“I want to make varsity by my junior year,” she says, “and I want to build my endurance and look my best by the end of the summer!”
“Sounds like a plan,” I respond absently, knowing in my heart that these are just words.
I am pessimistic of the plan coming to fruition, and certainly not because I don’t think she can achieve anything she puts her mind to, but because I know what it takes to make big things happen. It takes big effort. It takes consistent dedication, something that I, myself, struggle with at age 40. She is only 15. I want to run another half marathon this year. Hell, I just want to finish the 5k I’ve already signed up for next month, but so far, I’ve done nothing to work towards that goal except belly ache and feel sorry for myself that I couldn’t just bask in last year’s achievements. (Or worse, last night I drank wine and ate spoonfuls of Nutella right out of the jar because I was bitter about not hitting the treadmill like planned.)
It’s painful to see yourself in your children, in fact, it grieves me each time my daughter loses hope that her stated desires seem intangible because it is a pain I can relate, no matter how self-inflicted. There was a moment this week that I was reminded though that my job is to raise an adult, not a child, an adult equipped with the tools necessary to be who she wants to be. So I dropped her in the deep end.
“What were you thinking!” she gasped, realizing I had signed her up for a small, advanced swim team rather than her usual spring recreational team.
She has enjoyed the social time poolside, but hasn’t made much advancement in her strokes or endurance. I knew that pushing her out of her comfort zone, placing her in a focused group of kids all striving to be better high school swimmers, would force her to step-up her game. And I had no doubt that she could do the work.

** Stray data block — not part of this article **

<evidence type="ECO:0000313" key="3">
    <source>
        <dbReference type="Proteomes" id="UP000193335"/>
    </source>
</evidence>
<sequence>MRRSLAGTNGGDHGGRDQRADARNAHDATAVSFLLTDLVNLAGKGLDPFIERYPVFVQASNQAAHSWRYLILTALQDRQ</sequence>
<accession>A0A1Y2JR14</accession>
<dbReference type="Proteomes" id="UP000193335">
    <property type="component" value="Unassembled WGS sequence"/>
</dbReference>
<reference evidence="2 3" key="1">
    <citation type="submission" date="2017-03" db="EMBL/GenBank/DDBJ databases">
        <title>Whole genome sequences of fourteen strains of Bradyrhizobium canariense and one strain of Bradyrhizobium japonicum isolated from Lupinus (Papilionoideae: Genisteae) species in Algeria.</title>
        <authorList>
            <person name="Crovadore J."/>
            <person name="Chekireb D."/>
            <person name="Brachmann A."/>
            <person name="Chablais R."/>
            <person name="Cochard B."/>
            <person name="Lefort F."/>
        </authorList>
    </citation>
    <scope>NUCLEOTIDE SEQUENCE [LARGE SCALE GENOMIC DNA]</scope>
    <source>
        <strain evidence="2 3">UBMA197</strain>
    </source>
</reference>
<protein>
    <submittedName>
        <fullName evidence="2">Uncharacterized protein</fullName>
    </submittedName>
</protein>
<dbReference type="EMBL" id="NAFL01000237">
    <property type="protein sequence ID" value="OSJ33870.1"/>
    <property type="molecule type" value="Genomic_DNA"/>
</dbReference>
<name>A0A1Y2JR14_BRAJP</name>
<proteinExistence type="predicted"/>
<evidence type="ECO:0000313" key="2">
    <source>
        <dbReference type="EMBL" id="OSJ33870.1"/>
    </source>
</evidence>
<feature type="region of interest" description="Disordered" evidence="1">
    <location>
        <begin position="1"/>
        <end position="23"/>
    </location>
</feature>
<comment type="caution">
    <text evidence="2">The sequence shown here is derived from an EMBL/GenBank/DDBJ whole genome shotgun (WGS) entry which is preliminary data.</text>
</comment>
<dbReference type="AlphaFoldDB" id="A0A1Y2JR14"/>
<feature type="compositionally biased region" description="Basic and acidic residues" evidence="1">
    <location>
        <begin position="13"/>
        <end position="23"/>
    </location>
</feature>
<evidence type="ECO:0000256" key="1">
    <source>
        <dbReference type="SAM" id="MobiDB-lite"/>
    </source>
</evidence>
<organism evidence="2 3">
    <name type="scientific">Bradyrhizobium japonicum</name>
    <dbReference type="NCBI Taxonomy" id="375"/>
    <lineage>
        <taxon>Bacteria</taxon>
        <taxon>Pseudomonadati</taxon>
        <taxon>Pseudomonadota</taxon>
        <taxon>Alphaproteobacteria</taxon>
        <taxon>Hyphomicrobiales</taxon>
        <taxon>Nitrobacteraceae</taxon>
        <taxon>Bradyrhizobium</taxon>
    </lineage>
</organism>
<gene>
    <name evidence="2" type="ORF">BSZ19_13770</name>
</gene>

“I was thinking that what you have been doing now will not get you to where you said you want to be tomorrow,” I responded.
Red-faced and tight-lipped, my daughter threw herself into the car. I couldn’t stop talking the whole way to the pool, yet she sat silent, arms crossed. In fact, at one point I think I saw a tear escape.
“I know this is scary,” I said, “but I also know you can do this. I believe in you.”
“Whatever,” she said, slamming the door behind her, leaving me alone.
There was about 15-minutes left of practice when I slipped into the spectator stands. Before taking a seat, I had a chance to speak to one of the coaches, who assured me that even though this was considerably more work than my daughter was used to, she was indeed keeping up. A little sore, but still moving. I was hopeful that I made the right decision. I watched my daughter glide through the water, stopping at the end of the lane to stretch her sore shoulders. The babble of gossiping girls and rowdy boys was missing, replaced by the hum of the generator and the rhythm of churning water. As soon as the team disappeared into the locker rooms, I headed back to the car.
My daughter slid into the seat next to me, hair wet, smelling of chlorine. The tenseness from two-hours earlier had subsided. Now she just seemed tired and relieved.
“It was really quiet in there,” I said driving off.
“Yeah,” she said, “It was kinda weird.”
We drove in silence for a few minutes.
“It was better than I thought,” she muttered, “I’m sure tomorrow will be even easier.”